Austrian Chancellor Karl Nehammer recently paid a visit to Russian President Vladimir Putin in Moscow, as reported by Reuters. The first EU leader to tread on Russian soil since the country launched its invasion of Ukraine six weeks ago, Nehammer urged Putin to put an end to the war.
The April 11th meeting, held at Austria’s request, took place in Putin’s Novo-Ogaryovo residence near Moscow. During their 75-minute talk, held behind closed doors—and which, according to Nehammer, was “very direct, open and tough”—Nehammer encountered great difficulty in mollifying an intractable Putin. “I have no optimistic impression that I can bring you from this conversation with President Putin,” he later said to the press, adding that “looking each other in the eye, discussing the horrors of war,” could have a greater impact in the long term, but that “it might be necessary to do it 100 times.” He found the meeting necessary, however, “so that peace reigns again and the people of Ukraine can live safely.”
Bringing a halt to hostilities was not the only topic under discussion. The need for an opening up of humanitarian corridors, so that civilians trapped in besieged cities can access food and water, was of concern to Nehammer. He also told Putin that those responsible for war crimes in the Ukrainian city of Bucha and elsewhere would be “held to account,” and that the sanctions—from an EU that is “as united as it’s ever been”—against Russia “will remain and will become harsher for as long as people continue dying in Ukraine.”
Ahead of the meeting, Nehammer tweeted that the country has a clear position on the “Russian war of aggression against Ukraine,” and that “it must stop.”
The Austrian leader called the Moscow trip his “duty,” so as to exhaust every possibility for ending the violence in Ukraine. It came only two days after his visit with Ukrainian President Volodymyr Zelenskyy, in Kyiv.
Austria, which is not a NATO member and favors a policy of neutrality, has been a supporter of EU sanctions in order to cripple the Russian war machine. Yet, these hurt Europe’s economy while significantly lowering living standards in the process. Now that their effectiveness is increasingly in doubt, Austria stands out among member states for pursuing a diplomatic solution to the Ukraine debacle.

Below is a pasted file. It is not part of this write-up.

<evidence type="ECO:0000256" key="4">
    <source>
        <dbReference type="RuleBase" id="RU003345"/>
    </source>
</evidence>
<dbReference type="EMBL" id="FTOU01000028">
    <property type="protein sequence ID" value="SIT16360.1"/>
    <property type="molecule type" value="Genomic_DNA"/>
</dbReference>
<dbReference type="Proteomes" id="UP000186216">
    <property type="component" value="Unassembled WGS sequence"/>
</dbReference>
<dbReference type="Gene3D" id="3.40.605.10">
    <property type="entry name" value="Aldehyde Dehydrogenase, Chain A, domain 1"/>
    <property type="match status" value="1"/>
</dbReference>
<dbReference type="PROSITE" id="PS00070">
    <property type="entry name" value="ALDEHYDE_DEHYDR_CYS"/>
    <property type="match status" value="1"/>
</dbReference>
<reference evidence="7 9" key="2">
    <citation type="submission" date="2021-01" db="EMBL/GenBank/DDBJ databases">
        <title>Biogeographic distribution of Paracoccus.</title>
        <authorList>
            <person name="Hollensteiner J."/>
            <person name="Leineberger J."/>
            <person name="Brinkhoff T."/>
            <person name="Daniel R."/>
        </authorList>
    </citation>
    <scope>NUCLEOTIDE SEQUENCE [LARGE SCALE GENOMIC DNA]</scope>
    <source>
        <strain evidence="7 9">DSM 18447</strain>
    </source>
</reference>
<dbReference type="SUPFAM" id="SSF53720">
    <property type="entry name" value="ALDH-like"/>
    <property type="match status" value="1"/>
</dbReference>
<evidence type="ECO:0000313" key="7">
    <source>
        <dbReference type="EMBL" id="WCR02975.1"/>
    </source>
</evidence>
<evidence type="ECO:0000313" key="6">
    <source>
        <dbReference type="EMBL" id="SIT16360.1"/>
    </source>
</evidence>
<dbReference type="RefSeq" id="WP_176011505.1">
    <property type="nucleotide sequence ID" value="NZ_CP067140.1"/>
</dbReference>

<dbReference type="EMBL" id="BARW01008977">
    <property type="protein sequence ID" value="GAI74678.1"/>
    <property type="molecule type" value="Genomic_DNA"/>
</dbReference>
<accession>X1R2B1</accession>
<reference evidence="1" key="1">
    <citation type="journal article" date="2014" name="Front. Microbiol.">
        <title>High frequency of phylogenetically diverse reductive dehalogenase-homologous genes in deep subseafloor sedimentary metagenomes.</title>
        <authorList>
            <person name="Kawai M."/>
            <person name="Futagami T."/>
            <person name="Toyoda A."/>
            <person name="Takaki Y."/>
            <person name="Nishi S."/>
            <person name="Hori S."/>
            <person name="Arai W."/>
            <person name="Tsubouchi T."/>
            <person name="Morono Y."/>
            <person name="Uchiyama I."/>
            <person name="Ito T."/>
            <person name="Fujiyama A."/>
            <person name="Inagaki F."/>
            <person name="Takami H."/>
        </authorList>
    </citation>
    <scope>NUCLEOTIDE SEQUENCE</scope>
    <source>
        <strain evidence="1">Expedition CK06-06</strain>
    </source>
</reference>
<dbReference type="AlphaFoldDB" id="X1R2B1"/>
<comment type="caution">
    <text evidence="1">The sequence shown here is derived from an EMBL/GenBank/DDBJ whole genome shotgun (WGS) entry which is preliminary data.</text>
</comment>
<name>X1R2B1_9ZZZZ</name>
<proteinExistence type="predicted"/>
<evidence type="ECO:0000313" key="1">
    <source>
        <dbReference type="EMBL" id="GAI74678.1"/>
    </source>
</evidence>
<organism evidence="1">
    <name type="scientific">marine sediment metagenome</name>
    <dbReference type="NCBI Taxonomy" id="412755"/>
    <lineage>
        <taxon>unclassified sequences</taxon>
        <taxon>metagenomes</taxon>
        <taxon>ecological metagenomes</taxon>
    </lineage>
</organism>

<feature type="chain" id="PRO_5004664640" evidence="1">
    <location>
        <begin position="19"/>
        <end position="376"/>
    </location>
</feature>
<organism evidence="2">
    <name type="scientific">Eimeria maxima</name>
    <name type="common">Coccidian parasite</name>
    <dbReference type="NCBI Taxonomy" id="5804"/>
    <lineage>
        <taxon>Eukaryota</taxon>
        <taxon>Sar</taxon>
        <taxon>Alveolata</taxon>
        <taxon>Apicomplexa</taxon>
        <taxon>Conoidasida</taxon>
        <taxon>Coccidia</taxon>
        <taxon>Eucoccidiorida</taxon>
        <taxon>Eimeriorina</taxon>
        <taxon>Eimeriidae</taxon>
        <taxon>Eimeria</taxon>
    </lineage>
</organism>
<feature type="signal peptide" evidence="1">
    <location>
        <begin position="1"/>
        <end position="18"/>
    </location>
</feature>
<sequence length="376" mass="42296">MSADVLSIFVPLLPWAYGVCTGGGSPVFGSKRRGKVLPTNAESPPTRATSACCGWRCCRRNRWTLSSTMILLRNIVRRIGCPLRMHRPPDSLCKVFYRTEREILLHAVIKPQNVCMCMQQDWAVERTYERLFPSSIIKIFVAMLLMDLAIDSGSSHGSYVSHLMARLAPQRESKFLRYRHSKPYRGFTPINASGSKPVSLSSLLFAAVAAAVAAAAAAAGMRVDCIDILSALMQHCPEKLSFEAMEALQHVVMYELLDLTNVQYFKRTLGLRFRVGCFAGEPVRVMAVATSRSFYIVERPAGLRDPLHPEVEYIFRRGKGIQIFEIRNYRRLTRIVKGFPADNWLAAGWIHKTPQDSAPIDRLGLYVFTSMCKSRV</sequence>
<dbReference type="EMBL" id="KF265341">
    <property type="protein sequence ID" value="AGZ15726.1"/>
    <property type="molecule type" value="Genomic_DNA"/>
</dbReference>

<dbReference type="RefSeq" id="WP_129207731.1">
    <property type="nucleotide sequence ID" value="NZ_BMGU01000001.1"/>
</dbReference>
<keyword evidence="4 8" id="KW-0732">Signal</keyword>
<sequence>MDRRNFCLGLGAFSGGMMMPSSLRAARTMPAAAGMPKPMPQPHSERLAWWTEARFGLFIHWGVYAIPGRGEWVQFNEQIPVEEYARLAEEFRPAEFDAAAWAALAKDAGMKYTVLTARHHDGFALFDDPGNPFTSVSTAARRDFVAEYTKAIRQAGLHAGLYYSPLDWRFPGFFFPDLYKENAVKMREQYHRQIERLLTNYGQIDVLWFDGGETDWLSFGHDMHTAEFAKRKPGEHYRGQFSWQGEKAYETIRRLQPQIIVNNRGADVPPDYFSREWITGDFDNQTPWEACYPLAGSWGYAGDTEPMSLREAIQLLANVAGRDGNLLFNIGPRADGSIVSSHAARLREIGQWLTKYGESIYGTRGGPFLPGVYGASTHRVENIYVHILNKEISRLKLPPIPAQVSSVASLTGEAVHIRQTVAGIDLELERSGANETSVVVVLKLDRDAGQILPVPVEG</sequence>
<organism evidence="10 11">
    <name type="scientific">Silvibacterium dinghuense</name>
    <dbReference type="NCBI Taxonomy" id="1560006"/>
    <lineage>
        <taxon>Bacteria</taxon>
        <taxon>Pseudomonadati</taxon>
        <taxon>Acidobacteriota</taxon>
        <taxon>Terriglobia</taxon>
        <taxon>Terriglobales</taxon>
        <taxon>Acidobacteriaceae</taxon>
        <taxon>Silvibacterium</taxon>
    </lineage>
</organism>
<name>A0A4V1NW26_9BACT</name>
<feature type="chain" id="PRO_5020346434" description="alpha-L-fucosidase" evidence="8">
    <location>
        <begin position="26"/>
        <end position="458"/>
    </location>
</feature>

It hereby eschews the drive towards the continued arming of Ukraine, coming from the EU leadership’s most prominent figures, such as Foreign Policy Chief Joseph Borrell. “Normally, wars have been won and lost on the battlefields,” Borrell told reporters at a meeting of foreign ministers in Luxembourg on Monday. That day, the bloc approved an extra €500 million fund to buy more arms for Ukraine.
Unsurprisingly, the news was not well-received by the Kremlin. The Russian Foreign Minister Sergey Lavrov commented that this “considerably changes the rules of the game,” that “the European Union has not acted as a military organization ever before,” and promised his department would analyze these statements within two days and make an official statement.
Nehammer’s initiative received criticism both at home and abroad. Shortly after news of the planned trip reached him, deputy mayor of the beleaguered coastal city of Mariupol, Sergei Orlow, told the German newspaper Bild this is “not appropriate today.” During a TV broadcast, he said that “the war crimes that Russia is currently committing on Ukrainian soil are still taking place,” and that he didn’t “understand how a conversation with Putin can be held at this time, treating it like business to be conducted with him.”
The opposition in Austria was skeptical about Nehammer’s (ÖVP) success. Among the Greens, sentiment about the trip ranged from cautious to critical. Fellow ÖVP-er, Foreign Minister Alexander Schallenberg however defended his chairman. “Every voice that makes it clear to Putin what the reality outside the Kremlin’s walls is really like is not for naught,” the minister said on Monday.